Return to Research Findings; Return to Main Menu

List of Research Publications

Return to Main Menu

Funding Sources:

My research is conducted at Cedar Creek Natural History Area and has been primarily supported by grants I have received from the National Science Foundation (BSR-8717847, 1988-90, $145,000, "Dynamics of pattern in an oak woodland: a hierarchical approach to the problem of species persistence"; DEB-9419922, 1996-98, $200,000, "Pattern formation and landscape change in a sand plain oak savanna and woodland"; DEB-9873673, 1999-2002, $215,000, "Grass effects on tree seedling establishment in the praire-forest border: competition and facilitation along a multiple resource gradient"; and DEB-0208125, 2002-2006, $263,080, "Fluctuating resources and mechanisms of invasibility along the prairie-forest border". Other support has come from the The Blandin Foundation, the Mellon Foundation, and the Bush Foundation. I am also one of the PIs of Cedar Creek's NSF funded LTER (Long Term Ecological Research) and have also received support from this grant.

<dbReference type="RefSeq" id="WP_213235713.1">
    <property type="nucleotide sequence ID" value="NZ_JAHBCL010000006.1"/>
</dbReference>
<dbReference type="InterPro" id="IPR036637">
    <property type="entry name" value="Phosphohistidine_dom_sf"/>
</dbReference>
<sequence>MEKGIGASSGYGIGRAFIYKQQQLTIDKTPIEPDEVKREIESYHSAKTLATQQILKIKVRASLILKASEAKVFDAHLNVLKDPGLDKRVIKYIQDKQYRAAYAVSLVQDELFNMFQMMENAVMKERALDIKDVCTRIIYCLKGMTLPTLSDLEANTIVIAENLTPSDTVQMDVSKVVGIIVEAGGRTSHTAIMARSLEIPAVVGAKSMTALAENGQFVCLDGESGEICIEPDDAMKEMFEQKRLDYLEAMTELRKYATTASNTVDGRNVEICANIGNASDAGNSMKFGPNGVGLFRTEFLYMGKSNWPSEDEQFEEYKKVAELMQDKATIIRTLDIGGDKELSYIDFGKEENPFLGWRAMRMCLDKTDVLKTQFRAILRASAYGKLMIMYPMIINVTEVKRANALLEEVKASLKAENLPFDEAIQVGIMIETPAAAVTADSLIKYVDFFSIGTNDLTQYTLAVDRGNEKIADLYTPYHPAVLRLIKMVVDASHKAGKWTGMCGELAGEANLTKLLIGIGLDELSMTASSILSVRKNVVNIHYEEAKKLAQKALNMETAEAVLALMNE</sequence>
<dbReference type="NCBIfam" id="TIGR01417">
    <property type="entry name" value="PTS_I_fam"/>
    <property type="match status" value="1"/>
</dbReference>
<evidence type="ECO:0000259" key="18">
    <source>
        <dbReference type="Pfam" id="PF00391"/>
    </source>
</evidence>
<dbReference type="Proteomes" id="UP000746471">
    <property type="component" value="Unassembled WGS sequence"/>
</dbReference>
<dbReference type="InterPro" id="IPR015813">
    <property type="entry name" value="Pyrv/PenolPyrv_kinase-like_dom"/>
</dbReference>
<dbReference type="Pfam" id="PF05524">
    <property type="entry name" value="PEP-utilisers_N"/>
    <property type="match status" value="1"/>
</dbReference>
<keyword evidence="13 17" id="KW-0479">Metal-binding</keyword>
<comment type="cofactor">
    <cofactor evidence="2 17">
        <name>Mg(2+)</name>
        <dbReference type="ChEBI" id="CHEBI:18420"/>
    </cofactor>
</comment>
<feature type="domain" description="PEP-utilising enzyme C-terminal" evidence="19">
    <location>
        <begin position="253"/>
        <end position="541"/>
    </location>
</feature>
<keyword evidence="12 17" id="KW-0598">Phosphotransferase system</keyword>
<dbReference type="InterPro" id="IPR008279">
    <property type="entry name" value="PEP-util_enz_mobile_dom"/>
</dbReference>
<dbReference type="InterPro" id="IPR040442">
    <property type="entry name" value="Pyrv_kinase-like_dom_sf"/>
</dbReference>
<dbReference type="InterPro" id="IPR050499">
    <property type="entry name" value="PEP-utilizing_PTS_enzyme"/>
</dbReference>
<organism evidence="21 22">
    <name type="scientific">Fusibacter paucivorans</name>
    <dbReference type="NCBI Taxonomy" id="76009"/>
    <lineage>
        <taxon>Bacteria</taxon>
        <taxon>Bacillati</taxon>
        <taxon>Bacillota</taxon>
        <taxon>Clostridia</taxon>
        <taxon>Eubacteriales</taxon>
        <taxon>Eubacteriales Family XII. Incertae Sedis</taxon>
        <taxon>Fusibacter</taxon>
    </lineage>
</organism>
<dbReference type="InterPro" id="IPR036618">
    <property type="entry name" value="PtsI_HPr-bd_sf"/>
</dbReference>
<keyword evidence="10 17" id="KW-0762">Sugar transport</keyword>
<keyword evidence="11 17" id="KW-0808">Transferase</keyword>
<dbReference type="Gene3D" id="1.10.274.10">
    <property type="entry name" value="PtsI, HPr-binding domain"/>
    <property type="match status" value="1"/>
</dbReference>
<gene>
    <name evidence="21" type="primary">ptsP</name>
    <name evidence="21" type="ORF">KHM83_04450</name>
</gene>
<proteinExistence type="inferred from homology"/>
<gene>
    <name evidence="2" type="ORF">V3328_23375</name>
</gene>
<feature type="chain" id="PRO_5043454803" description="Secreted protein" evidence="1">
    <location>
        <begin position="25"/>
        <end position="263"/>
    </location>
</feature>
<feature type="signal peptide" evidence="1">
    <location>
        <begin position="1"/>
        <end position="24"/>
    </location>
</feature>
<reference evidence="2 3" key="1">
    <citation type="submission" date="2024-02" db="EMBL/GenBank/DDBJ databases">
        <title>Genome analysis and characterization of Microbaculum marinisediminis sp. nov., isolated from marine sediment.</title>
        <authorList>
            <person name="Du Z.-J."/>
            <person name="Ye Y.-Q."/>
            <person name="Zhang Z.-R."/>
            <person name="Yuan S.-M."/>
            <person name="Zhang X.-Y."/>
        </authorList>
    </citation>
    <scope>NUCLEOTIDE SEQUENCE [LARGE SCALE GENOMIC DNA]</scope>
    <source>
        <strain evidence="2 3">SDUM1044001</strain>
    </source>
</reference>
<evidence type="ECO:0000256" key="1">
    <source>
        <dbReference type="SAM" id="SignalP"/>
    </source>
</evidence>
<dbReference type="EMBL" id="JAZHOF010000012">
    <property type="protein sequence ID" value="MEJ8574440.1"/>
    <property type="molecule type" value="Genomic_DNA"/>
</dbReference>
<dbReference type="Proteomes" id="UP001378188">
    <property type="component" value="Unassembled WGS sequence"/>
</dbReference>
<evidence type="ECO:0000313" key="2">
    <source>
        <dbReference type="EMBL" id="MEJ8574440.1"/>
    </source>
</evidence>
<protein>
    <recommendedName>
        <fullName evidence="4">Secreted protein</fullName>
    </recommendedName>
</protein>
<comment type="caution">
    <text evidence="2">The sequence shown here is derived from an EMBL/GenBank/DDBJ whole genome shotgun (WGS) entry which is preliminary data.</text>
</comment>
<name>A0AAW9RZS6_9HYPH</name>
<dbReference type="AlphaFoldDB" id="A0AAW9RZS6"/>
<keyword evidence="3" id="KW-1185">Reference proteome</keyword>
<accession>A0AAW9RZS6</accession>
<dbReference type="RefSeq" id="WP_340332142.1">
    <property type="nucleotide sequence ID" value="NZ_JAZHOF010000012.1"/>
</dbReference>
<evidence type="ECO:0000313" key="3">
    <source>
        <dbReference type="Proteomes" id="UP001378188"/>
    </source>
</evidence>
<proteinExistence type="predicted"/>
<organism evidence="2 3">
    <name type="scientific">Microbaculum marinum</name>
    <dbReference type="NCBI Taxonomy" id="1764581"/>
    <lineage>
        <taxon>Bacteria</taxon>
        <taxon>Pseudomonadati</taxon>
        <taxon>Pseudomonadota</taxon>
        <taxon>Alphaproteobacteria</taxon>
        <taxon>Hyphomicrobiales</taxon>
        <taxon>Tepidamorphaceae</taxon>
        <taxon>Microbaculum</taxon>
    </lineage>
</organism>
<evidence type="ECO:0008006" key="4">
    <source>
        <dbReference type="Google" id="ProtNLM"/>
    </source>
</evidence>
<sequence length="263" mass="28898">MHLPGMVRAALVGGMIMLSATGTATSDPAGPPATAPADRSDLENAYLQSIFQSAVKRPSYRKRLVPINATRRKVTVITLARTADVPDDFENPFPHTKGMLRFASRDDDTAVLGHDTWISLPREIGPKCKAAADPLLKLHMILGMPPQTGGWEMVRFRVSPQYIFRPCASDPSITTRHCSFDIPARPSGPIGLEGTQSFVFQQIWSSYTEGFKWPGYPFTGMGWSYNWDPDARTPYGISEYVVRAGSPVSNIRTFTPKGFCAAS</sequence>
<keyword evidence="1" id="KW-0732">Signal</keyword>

Return to Main Menu

Macalester Student Research Associates

The following students have worked with me on my research at Cedar Creek. Their help has been invaluable and they have made the research much more enjoyable for me.

Heidi Scholtz, Susan Hofmann, Jon Dicus, Jeff Villinski, Lis Young, Kirsten Banks, Sarah McAndrew, Jodi Buckman-Fifield, Byron Ritchie, Norm Graf, Kim Gregg, Hai Tran, Abbey Duke, Tom Ibsen, Ruthanne Rhodes, Toni Shaeffer, Carolyn Muermann, Toby Query, Paul Bazakas, Michelle Crozier, Josh Huntington, Phung Gip, Nathan Dewar, Sash DePrez, Eliot Mitchell, Amy Day, Andrea Tietmeyer, Erin Donald, Christina Salazar, Seth Taapken, Claudia Curran, Andy Miller, Melissa Pelsor, Lee Dooley, Marjorie Hundtoft, Ingrid Attleson, Jessie Knoll, Ethan Bushelle, Louise Bier, Chloe Dieger, Aleta Van Brocklin, Karla Hillstrom, Dan Ungier, May Lin Kessenich, Bri Kujala, Eric Nordstrom, Ryan Burdge, Julia Eagles, Juliana Castellanos, Roxanne Clark, Anna Shamey, Said Guled, Elizabeth Goldsmith, Margaret Pettygrove, and Christa von Behren..

Return to Main Menu